An article in Slate takes an unflinching look at how white women have benefited in the workplace from the sweat of black and brown women.
In Rethinking Work-Life Balance for Women of Color Kimberly Seals Allers makes the case that many of the gains made by white women in the workforce, including the quest for work-life balance, would not have been achieved without black and brown women relieving them of domestic burdens:
Throughout history, white women have used the labor of women of color to reduce their own domestic burden and free themselves up for corporate and civic pursuits. Simply put, the labor of Black, Hispanic and Asian American women has raised white women’s standard of living.
Seals Allers notes that since the 20th century, black women have held jobs in greater numbers than white women. “As early as 1900, 26 percent of married black women were employed, compared to only 3.2 percent of white women.”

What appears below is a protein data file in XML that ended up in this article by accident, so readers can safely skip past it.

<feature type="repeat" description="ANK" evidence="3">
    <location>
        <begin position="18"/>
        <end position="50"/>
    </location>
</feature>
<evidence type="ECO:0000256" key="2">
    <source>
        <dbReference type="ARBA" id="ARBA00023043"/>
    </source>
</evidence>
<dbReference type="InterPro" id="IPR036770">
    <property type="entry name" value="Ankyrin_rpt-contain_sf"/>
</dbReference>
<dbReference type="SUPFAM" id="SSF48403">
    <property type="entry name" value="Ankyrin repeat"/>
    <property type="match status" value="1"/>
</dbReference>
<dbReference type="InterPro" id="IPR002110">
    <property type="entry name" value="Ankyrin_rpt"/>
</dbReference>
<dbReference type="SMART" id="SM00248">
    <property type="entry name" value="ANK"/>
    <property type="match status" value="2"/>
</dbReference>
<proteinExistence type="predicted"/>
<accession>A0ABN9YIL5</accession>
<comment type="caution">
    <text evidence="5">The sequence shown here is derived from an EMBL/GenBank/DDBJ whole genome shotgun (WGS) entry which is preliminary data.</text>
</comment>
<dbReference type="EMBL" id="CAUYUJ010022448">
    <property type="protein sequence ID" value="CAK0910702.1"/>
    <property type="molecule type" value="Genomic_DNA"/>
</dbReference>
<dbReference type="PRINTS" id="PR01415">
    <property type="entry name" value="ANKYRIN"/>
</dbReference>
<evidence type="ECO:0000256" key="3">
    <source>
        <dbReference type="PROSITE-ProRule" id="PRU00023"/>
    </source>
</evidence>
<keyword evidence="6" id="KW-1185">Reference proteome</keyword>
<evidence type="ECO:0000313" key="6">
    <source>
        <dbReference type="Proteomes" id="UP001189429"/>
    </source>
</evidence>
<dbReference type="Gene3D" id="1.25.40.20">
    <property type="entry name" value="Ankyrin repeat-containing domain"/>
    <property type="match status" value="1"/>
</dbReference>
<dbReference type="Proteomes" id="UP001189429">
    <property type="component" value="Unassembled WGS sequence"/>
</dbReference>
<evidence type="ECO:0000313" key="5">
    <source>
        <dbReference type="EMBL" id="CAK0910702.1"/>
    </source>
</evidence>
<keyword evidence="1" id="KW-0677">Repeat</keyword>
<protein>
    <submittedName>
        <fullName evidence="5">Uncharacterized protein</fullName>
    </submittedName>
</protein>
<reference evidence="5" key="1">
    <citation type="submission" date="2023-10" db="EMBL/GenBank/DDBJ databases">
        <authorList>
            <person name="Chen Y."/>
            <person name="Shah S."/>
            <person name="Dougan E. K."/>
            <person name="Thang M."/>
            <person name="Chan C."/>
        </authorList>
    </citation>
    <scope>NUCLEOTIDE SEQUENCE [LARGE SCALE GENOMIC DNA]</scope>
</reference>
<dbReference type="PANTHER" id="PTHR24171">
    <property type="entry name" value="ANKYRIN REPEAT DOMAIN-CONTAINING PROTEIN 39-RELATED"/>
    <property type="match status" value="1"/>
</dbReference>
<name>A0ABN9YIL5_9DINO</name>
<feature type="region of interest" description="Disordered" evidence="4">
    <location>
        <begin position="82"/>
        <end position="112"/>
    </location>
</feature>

She points out that much of this work by black women was domestic work. “…we breast-fed your babies. We raised your children. We cleaned your houses. We did your laundry. We cooked your food,” she writes. Seals Allers also mentions that even today, women of color still make up the largest portion of domestic workers.